There are two types of honeysuckles: bush honeysuckle and native vine-like plants. The bush variety is often found in yards, whereas the wild native plants grow more commonly in the woods. This deciduous shrub blooms from April through June and will usually get to a height of 15 feet. Its sweet-smelling flowers attract hummingbirds and butterflies throughout its blooming season, and it makes an attractive hedge for any yard. Pruning a honeysuckle bush is very basic, requiring a sharp pair of shearing cutters and a few minutes of your time.
Prune as soon as the blooming period is done, usually the end of June, no later than mid-July. A honeysuckle bush blooms on last year's growth, or, as it's called, "old wood." New growth will begin to appear right after pruning through early spring, therefore it's important not to prune this bush in the winter or early spring, which cuts away the growth necessary for it to bloom.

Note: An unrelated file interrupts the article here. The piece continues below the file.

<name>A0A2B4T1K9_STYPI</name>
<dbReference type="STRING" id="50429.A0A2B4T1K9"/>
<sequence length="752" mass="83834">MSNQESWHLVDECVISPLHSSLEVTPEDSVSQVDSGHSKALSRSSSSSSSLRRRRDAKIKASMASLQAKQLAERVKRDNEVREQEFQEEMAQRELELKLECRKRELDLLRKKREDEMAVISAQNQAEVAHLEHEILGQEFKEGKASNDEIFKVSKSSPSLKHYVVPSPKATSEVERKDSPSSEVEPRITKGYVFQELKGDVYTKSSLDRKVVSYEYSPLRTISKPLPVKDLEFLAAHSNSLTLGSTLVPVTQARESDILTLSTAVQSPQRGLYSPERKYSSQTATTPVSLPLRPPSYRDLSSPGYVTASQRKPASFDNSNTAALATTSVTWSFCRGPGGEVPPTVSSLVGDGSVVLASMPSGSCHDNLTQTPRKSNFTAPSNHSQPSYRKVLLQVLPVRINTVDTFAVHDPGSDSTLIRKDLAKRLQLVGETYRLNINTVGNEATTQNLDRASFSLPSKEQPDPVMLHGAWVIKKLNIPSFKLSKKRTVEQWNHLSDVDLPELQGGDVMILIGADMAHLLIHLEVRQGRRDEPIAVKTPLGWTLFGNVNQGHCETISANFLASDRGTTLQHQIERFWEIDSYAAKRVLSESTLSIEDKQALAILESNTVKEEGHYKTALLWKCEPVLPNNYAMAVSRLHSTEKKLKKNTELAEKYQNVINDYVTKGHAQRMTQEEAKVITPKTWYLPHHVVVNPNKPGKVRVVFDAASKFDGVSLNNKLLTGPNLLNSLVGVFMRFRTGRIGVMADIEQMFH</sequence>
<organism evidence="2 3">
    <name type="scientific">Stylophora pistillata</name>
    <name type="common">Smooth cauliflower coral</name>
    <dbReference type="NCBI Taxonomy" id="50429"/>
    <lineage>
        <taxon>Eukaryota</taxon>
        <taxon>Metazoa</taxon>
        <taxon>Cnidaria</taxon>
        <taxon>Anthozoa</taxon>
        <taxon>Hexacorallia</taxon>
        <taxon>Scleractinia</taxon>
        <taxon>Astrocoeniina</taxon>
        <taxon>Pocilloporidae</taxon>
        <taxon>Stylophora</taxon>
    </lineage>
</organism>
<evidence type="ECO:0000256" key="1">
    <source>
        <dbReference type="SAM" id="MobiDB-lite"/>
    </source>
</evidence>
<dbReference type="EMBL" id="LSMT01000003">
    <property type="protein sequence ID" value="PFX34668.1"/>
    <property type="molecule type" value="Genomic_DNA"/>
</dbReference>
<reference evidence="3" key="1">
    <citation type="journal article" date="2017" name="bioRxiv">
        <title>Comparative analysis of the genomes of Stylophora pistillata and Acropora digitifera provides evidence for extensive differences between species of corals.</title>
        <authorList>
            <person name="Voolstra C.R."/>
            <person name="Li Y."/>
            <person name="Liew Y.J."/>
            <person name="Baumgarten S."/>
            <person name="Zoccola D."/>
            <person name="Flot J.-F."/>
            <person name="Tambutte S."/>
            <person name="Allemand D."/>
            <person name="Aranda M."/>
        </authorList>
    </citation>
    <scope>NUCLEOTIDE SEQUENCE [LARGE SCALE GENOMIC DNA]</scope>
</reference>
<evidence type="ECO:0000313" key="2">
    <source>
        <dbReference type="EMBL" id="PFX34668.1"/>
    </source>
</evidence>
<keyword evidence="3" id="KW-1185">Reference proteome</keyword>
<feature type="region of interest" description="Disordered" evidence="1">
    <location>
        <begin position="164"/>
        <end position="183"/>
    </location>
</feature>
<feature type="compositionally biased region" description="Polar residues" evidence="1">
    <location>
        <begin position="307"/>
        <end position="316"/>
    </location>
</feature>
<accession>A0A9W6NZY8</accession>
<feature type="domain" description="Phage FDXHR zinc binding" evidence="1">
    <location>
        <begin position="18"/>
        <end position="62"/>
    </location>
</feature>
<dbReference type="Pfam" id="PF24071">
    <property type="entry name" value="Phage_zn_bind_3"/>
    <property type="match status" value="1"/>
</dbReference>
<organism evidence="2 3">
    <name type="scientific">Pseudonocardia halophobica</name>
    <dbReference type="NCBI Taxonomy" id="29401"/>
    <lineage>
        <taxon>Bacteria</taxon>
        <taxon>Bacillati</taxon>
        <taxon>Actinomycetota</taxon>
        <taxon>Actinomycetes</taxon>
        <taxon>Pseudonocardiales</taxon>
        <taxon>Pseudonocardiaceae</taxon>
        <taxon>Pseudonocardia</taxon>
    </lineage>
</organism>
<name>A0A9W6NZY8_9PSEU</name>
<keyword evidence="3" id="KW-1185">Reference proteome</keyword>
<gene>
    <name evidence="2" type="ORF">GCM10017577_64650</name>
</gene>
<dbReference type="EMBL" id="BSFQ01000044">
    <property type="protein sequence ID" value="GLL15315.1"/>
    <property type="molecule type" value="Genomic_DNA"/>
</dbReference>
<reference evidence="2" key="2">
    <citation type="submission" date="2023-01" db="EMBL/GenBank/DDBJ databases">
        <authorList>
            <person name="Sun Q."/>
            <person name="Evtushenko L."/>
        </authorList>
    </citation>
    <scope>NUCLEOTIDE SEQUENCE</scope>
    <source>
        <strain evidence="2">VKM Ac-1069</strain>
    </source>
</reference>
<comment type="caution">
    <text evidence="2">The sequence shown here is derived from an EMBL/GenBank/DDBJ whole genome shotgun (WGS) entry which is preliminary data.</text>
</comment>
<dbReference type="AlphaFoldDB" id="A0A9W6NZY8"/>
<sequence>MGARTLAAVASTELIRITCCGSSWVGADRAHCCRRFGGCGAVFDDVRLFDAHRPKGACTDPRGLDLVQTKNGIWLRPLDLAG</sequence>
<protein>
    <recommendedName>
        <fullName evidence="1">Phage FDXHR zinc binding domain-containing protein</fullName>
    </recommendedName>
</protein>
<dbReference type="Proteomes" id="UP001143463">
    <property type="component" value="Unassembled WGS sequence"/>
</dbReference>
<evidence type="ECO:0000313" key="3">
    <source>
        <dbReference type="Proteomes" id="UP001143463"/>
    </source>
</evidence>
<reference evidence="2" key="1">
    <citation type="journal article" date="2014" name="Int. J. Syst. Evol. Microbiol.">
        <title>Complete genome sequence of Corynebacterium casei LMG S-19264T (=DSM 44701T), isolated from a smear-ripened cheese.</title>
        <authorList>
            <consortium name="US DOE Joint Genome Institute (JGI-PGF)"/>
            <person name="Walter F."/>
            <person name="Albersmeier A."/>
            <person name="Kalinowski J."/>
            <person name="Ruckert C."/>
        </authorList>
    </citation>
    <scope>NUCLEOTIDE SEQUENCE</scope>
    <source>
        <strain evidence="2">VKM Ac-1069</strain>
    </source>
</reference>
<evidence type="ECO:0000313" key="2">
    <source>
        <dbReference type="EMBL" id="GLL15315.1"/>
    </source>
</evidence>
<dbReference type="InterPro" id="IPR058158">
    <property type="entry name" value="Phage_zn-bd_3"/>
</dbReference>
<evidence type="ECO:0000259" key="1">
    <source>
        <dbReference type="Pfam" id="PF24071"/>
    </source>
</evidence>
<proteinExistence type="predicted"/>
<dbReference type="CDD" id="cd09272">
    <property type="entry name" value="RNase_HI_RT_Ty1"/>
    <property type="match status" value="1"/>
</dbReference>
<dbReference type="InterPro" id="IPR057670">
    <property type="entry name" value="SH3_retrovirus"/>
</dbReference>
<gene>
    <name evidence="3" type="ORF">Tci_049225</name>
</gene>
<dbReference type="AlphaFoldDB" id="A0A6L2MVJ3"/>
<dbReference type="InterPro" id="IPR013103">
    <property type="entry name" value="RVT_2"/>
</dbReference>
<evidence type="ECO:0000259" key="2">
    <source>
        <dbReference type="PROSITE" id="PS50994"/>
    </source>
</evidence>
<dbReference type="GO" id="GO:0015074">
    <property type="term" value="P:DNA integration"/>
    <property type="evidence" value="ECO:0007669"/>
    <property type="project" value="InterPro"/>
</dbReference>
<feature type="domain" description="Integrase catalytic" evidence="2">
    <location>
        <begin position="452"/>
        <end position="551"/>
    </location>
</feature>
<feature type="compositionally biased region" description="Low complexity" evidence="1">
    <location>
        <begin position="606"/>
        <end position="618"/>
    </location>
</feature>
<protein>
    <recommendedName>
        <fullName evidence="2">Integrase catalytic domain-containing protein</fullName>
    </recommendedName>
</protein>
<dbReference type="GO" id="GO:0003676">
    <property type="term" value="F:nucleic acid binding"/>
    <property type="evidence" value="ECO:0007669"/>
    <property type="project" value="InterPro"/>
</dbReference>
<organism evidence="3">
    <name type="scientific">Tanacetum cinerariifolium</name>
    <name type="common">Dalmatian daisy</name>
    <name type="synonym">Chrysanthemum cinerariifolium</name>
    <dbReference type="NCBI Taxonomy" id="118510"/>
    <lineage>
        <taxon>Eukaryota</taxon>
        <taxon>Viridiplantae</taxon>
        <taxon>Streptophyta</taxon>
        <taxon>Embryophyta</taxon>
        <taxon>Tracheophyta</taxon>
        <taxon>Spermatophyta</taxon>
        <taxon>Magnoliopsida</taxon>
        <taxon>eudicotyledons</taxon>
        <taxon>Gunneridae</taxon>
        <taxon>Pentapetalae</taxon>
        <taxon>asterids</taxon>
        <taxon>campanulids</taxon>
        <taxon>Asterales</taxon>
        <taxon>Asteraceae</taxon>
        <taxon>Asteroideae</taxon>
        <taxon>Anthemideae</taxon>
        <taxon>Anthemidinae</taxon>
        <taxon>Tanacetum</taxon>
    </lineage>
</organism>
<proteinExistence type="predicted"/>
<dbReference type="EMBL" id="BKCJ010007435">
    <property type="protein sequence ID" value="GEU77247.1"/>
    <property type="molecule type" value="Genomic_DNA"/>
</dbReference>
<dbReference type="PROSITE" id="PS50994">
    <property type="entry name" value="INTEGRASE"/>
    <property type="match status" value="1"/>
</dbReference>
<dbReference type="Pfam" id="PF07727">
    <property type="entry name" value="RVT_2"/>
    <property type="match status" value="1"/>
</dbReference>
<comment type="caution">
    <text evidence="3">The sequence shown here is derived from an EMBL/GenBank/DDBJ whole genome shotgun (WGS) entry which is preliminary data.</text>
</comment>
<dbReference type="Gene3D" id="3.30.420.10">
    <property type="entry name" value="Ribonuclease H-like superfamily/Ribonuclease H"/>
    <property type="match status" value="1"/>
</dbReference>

Cut at 45 degrees cutting downward at a diagonal. Make the cut about 1/4 inch in front of the bud, which allows water to run off the cut area and keeps disease and rot from forming. Do not cut any ferther away from the bud or you will create a stump. Be sure to use well-sharpened pruning shears or clippers so as not to tear at the delicate branches.
Cut away old dead wood anytime of the year. This does not affect the blooming period. Cut the dead wood clear down to ground level; do not leave a stump.
Do a severe pruning every couple of years, which will encourage lots of new growth. To do this, prune back to the last bud on each branch, cutting back the branches fairly low to the ground. Do this pruning at the end of summer at the latest to allow time for new growth to form on the bush. There may be fewer blooms that spring, but the following year will see an abundance of blooms.
Do not try to grow the native vine-like variety as it becomes like a weed that is hard to get rid of.
Amy Hannaford teaches childbirth education classes and a healthy pregnancy series in Southern Oregon. Hannaford holds an Associate of Arts degree, a certificate in medical assisting, and has been a childbirth educator and birth doula for 20 years. She has been writing articles for Demand Media since 2008.